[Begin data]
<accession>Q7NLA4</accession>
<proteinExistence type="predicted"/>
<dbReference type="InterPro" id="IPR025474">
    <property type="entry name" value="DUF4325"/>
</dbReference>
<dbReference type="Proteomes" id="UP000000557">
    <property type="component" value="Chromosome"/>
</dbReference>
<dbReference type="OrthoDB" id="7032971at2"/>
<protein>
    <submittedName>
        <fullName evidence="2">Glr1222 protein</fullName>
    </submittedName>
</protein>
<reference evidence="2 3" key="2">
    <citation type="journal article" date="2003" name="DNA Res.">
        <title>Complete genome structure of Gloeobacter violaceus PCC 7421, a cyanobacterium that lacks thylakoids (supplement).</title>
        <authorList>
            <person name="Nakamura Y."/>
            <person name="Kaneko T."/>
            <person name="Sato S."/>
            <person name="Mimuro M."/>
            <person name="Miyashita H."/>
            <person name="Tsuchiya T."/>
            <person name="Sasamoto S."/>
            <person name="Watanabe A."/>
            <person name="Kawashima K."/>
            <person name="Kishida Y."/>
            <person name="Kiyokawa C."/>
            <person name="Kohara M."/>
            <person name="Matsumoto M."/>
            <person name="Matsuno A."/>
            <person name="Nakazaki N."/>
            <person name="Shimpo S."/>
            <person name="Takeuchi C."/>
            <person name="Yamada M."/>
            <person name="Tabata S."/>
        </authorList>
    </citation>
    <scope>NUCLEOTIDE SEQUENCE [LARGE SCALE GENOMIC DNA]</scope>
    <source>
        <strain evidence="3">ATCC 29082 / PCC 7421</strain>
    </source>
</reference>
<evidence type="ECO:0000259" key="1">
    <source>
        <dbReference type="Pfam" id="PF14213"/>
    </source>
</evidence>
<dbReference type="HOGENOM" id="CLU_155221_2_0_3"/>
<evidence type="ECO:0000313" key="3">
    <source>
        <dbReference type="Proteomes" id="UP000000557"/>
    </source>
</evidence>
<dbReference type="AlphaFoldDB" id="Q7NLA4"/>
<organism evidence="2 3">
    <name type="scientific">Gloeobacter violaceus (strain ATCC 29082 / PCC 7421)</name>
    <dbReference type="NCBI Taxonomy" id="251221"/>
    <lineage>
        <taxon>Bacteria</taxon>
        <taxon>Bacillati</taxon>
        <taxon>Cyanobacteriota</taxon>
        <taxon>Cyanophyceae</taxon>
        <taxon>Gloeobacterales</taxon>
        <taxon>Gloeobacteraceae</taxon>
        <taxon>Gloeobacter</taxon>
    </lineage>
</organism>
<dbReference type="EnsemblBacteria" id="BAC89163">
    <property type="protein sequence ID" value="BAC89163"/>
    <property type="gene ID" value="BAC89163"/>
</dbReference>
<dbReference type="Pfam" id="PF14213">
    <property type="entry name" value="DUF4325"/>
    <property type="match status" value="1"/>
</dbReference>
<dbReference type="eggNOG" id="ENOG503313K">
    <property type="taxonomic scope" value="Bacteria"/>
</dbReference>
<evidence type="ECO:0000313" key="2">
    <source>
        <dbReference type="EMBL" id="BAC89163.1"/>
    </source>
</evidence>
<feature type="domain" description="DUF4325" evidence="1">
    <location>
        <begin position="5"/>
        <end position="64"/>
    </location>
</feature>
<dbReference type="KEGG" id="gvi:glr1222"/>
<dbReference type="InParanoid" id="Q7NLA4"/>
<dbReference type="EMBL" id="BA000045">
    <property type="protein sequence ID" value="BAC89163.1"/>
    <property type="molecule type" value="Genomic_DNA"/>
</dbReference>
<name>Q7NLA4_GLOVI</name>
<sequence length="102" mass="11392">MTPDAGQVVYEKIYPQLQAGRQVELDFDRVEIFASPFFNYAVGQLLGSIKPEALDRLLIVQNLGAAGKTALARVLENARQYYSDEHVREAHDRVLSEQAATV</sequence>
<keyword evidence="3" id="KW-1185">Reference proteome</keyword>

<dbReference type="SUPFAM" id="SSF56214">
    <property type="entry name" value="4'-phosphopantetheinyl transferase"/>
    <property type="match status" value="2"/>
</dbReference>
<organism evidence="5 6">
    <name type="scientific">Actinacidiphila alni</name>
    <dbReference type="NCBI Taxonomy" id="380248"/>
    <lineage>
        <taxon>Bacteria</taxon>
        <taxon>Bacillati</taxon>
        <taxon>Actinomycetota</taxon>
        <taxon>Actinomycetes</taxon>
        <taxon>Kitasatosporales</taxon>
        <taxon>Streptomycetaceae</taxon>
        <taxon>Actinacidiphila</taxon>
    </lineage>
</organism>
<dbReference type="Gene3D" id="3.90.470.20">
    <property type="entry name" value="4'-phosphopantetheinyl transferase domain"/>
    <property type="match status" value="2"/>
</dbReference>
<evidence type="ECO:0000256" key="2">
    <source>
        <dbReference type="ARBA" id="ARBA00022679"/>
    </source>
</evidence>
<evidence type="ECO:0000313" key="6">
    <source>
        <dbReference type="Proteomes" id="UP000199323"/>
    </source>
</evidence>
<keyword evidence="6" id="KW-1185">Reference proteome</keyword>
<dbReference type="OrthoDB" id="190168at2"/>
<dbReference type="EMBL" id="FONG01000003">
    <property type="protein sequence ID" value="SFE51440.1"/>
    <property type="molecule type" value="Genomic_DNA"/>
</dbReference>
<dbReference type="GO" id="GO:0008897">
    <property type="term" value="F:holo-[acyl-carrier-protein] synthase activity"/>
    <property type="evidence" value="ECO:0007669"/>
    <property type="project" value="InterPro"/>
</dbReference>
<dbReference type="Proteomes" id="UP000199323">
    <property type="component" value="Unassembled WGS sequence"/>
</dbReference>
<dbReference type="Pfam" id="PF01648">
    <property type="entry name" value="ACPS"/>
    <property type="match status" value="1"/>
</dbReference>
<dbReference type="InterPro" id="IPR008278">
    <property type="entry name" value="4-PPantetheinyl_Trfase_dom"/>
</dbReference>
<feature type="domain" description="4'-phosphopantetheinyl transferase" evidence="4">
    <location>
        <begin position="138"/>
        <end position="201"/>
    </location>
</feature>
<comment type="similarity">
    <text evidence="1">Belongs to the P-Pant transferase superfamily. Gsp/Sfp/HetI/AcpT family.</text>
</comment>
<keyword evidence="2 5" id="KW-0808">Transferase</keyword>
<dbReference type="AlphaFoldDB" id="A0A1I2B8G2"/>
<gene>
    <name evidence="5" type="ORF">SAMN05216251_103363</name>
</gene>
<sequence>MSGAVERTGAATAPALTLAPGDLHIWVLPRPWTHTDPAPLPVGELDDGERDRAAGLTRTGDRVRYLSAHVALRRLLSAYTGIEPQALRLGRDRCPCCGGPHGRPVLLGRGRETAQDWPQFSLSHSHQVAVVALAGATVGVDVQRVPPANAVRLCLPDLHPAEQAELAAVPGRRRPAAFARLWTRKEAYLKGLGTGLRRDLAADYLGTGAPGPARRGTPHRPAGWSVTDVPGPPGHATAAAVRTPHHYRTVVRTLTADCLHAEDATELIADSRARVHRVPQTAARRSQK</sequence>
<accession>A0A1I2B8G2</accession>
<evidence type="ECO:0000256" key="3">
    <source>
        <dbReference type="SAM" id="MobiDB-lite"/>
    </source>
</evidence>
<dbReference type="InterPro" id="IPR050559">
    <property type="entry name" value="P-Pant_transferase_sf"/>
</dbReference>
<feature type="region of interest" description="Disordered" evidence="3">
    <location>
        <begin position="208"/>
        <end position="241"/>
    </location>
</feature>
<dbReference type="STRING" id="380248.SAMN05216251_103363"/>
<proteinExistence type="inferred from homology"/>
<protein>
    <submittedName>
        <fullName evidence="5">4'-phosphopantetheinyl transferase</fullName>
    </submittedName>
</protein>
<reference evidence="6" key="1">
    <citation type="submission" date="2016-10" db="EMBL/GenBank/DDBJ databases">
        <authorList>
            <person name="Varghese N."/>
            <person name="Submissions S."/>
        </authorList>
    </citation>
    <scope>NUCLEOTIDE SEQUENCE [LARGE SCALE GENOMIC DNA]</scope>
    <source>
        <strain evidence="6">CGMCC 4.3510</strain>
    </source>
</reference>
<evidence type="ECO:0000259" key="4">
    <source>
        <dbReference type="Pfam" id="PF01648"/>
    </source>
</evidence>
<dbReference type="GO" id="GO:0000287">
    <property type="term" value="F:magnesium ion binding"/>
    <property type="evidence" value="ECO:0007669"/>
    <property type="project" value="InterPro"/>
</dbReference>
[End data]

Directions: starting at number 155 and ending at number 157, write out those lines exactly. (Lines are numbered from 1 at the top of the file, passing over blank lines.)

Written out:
        <begin position="138"/>
        <end position="201"/>
    </location>